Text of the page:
Acutely, it is possible that stimulants and other adrenergic up-regulation increase the likelihood of developing PTSD. In the military, stimulants are regularly used to improve attention and performance (e.g., Gore et al., 2010). Research on the effect of stimulant use during stressor exposure may be useful to understand medication/environment variables affecting healthy outcomes in combat situations. Subsequent to trauma, during exposure therapy treatment, the use of propranolol, a beta-blocker that reduces blood pressure and also passes the blood-brain barrier, has been used as an effective treatment adjuvant. Propanolol, which reduces norepinephrine levels, reduced psychophysiological responses and severity of PTSD symptoms (Poundja et al., 2012).
Efforts to prevent the development of PTSD, to treat it after its development, and to understand the contributions of mTBI to increased vulnerability hinge on understanding autonomic and emotional interactions in shifting between adaptive and maladaptive physiological states. Baseline assessments of personality, which are already done in the military, with addition of autonomic reactivity evaluations to emotional stimuli may prove useful in the prediction of PTSD vulnerability. Depending on where soldiers fit in a Yerkes-Dodson like continua, combat effectiveness could be enhanced and the probability of PTSD development mitigated by pre-combat propranolol administration.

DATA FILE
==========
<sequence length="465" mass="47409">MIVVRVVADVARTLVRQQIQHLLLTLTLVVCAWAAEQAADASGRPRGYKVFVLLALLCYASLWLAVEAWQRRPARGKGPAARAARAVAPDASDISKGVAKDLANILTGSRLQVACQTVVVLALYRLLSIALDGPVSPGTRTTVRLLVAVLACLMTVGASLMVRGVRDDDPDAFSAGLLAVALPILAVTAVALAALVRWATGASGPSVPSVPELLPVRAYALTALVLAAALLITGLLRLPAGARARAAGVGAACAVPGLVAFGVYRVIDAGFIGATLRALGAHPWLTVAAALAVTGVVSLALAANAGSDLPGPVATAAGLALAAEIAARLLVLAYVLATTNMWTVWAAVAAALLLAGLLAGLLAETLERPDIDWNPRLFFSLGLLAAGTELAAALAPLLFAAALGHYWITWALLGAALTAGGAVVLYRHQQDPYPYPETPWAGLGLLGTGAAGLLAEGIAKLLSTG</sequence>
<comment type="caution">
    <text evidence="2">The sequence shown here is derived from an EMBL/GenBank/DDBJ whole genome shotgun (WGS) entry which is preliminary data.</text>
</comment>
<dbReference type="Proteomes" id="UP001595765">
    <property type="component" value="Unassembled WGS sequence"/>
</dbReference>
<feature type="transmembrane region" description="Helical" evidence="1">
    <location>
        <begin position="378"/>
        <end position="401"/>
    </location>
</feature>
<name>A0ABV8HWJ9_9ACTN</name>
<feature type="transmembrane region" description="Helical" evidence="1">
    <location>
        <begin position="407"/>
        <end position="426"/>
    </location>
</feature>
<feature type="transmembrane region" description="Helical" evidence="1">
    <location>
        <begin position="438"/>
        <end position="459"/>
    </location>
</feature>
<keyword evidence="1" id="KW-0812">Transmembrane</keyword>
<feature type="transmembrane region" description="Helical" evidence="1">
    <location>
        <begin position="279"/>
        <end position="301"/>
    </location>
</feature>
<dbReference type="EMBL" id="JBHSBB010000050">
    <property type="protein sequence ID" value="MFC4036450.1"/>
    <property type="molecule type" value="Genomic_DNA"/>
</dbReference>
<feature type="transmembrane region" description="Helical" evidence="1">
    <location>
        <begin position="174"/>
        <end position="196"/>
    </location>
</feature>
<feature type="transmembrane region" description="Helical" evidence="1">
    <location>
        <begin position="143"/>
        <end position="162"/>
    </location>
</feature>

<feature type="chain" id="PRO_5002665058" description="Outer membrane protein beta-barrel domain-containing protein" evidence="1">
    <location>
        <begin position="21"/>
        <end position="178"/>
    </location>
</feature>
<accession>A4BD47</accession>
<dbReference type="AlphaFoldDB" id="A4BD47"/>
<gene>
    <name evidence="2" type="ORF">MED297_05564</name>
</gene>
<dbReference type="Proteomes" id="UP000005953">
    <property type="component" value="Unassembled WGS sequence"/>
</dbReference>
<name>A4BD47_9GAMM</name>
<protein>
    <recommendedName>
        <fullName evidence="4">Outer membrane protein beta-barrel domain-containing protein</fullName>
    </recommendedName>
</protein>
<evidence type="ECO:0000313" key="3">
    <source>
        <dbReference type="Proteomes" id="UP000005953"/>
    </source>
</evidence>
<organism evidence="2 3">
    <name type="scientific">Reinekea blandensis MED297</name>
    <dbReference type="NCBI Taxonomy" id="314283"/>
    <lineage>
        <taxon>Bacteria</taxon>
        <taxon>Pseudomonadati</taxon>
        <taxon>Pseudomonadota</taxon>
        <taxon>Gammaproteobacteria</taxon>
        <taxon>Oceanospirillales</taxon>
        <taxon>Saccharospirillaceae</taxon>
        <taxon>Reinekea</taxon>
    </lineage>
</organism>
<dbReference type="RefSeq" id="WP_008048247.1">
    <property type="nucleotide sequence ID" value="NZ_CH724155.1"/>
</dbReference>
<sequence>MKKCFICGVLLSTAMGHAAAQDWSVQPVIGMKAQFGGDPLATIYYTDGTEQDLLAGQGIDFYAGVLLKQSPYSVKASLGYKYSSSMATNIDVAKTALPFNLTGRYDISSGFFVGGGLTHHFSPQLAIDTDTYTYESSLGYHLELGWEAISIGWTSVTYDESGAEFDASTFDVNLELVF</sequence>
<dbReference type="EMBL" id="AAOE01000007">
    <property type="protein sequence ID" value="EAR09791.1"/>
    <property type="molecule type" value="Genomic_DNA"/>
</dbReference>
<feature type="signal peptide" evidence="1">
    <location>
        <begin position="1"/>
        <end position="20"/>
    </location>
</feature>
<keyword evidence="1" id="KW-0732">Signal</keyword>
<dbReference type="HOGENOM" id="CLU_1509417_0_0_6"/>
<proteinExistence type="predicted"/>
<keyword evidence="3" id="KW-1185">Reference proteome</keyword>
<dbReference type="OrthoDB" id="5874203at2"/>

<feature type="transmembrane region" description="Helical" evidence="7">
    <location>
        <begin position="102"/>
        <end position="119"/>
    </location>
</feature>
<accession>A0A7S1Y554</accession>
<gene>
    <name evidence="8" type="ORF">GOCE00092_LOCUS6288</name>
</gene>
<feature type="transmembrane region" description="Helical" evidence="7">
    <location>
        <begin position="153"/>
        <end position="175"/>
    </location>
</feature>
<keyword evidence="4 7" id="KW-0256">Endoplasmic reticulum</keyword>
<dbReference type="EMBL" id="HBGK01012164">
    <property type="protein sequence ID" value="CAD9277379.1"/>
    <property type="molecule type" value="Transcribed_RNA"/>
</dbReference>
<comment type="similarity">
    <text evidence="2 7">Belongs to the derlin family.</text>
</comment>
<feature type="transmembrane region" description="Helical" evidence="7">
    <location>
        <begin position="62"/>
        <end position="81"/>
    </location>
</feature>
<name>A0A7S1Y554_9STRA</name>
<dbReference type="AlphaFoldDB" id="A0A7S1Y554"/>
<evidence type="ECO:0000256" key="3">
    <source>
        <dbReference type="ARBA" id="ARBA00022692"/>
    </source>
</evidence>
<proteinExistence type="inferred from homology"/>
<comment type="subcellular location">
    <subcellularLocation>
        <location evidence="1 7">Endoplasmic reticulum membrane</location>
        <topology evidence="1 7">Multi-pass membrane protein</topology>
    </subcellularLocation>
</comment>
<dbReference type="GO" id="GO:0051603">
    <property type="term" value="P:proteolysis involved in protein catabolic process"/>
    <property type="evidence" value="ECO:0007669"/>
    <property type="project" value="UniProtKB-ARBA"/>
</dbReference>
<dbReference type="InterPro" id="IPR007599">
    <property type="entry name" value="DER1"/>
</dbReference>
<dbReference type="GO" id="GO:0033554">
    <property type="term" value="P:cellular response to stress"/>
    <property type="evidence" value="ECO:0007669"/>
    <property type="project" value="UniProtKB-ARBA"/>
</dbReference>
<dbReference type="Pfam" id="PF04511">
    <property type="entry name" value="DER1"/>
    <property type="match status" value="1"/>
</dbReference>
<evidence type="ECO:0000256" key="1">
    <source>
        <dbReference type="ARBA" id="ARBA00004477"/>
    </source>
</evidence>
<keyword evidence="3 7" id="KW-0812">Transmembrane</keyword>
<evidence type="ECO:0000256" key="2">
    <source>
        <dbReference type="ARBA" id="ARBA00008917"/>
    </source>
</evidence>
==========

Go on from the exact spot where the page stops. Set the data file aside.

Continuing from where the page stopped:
In summary, psychiatric disorders such as PTSD have been associated with changes in regional activation patterns and white matter integrity. The presence of these changes makes it difficult to distinguish between alterations in brain structure and function related to the psychological impact of exposure to a traumatic experience – i.e., the usual etiology of PTSD – and those related to physical trauma, or if there is an interaction effect. It may be that white matter changes attributed to mTBI in previous studies reflect, in part, an interaction effect that leads to psychiatric illness. For example, after an individual experiences a mTBI and subsequently develops PTSD, the latter may cause changes in white matter integrity. In order to distinguish between these conditions, future research will need to integrate methodologies that allow us to identify damaged systems through a variety of neuroscience technologies (e.g., histopathology, neuroimaging, neurochemistry) and relate these metrics to abnormal behavioral and physiological expression such the disruption of autonomic regulation in response to emotional stimuli.